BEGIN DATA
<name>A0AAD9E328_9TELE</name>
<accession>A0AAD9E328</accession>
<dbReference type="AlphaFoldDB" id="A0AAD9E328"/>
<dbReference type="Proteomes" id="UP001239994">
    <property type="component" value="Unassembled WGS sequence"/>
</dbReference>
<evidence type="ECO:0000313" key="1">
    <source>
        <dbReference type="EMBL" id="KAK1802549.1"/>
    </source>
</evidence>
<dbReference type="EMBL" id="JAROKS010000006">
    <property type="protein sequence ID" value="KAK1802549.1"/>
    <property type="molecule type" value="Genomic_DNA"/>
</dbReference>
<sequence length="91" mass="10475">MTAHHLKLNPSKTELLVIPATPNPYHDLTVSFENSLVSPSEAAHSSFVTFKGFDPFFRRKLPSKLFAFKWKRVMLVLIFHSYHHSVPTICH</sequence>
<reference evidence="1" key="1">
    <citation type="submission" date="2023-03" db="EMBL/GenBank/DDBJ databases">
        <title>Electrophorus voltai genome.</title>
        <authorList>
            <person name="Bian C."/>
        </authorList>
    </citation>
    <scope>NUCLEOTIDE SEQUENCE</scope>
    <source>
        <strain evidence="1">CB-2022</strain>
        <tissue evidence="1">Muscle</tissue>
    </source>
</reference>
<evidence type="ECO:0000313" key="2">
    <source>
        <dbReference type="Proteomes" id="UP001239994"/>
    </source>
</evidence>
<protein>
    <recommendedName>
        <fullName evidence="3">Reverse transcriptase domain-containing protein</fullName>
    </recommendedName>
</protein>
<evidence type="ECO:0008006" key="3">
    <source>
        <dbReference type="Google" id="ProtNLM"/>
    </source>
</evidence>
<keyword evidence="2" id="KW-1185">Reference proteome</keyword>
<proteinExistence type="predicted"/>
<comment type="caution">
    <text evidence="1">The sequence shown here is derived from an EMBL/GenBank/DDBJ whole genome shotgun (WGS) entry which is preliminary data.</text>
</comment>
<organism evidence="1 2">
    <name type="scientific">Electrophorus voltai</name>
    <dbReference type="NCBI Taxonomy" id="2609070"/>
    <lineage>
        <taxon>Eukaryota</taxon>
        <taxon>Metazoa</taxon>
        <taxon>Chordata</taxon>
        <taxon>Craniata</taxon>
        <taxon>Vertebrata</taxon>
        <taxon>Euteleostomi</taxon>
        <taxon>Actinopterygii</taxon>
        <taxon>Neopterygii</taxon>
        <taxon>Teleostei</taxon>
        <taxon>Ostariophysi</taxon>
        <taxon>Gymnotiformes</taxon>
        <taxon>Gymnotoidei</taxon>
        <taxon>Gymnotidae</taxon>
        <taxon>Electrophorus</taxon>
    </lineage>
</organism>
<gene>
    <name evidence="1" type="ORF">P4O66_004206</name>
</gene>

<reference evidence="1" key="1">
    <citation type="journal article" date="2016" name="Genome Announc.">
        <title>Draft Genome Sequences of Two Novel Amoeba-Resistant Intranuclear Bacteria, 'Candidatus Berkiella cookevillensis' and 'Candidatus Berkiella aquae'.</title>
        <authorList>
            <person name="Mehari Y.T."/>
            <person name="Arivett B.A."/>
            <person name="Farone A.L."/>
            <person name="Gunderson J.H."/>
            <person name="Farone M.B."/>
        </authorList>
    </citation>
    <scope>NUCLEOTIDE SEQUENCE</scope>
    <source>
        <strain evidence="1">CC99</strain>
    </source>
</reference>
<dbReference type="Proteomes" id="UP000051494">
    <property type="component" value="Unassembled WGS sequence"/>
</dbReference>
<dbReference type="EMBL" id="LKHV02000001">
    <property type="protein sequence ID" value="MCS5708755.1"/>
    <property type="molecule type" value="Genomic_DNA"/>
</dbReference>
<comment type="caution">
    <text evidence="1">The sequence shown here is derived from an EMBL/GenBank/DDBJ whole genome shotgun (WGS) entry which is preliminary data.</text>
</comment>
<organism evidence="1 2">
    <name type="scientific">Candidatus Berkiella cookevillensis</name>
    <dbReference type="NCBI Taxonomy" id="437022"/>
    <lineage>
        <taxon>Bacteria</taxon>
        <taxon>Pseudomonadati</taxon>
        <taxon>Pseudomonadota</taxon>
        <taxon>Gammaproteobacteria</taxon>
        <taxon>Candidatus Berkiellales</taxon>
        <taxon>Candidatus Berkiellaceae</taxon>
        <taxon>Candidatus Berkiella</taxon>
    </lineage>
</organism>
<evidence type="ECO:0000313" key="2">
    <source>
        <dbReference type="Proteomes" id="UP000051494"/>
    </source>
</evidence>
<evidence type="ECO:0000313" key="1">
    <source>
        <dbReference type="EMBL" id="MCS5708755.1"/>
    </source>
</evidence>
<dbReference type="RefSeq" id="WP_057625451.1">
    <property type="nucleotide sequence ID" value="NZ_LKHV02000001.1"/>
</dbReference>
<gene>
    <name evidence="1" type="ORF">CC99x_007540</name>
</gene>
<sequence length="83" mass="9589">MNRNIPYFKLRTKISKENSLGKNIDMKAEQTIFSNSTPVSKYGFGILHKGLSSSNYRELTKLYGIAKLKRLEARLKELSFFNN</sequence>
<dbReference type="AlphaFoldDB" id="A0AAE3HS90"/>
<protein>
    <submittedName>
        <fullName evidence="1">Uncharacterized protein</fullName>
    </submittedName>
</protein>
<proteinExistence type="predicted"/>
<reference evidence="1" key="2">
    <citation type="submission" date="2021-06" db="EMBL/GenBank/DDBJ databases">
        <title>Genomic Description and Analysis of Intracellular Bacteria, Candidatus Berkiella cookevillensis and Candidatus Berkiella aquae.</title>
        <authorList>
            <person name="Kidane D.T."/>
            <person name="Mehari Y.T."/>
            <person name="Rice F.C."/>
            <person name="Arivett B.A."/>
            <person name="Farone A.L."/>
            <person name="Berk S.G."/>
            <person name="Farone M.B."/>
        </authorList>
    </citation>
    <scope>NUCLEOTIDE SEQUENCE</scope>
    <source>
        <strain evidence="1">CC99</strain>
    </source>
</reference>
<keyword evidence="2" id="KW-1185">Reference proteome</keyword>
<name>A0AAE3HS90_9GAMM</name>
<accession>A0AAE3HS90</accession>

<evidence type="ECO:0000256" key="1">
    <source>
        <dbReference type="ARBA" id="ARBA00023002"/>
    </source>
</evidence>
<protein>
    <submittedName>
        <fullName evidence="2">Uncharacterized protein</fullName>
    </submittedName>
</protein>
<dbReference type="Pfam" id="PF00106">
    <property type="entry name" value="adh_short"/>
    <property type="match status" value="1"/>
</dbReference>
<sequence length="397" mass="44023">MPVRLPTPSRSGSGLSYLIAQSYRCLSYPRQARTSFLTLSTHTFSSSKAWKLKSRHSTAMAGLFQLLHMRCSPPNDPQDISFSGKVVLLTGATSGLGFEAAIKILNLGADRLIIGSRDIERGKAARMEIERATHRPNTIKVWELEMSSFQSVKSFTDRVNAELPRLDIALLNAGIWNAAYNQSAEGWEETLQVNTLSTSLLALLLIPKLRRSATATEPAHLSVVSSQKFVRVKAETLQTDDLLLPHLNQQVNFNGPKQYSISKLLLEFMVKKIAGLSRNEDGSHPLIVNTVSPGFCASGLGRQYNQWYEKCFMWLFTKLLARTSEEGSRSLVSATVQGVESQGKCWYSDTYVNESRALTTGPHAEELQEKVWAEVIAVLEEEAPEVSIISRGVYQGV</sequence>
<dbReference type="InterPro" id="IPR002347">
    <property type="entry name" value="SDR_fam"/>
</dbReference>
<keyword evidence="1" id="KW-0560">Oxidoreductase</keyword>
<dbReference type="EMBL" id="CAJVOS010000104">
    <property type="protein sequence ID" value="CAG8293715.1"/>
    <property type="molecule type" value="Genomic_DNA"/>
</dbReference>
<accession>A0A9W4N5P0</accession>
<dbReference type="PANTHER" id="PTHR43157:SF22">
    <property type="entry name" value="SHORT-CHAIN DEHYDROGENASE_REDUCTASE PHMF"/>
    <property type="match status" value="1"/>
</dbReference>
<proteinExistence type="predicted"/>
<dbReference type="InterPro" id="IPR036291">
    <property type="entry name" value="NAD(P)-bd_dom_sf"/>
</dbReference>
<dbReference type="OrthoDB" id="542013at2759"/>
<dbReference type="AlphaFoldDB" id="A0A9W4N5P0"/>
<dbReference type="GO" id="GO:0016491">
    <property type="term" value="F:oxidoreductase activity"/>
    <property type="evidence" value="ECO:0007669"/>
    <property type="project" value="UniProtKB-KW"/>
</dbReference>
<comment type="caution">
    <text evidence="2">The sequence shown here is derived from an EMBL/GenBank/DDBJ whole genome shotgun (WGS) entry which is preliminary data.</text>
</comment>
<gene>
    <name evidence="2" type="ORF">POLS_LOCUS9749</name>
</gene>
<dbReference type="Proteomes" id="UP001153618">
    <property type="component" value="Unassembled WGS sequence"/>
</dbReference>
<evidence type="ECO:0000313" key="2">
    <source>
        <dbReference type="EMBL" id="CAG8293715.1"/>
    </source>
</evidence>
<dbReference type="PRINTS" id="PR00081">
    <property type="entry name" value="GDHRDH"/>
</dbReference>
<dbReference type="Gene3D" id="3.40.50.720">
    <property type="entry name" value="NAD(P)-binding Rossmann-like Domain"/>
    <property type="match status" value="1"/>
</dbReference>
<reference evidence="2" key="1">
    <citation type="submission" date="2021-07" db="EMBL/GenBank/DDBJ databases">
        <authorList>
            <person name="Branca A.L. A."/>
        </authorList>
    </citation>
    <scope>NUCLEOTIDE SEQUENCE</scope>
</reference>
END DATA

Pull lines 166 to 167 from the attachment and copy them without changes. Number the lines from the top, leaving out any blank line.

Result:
</protein>
<dbReference type="Pfam" id="PF00106">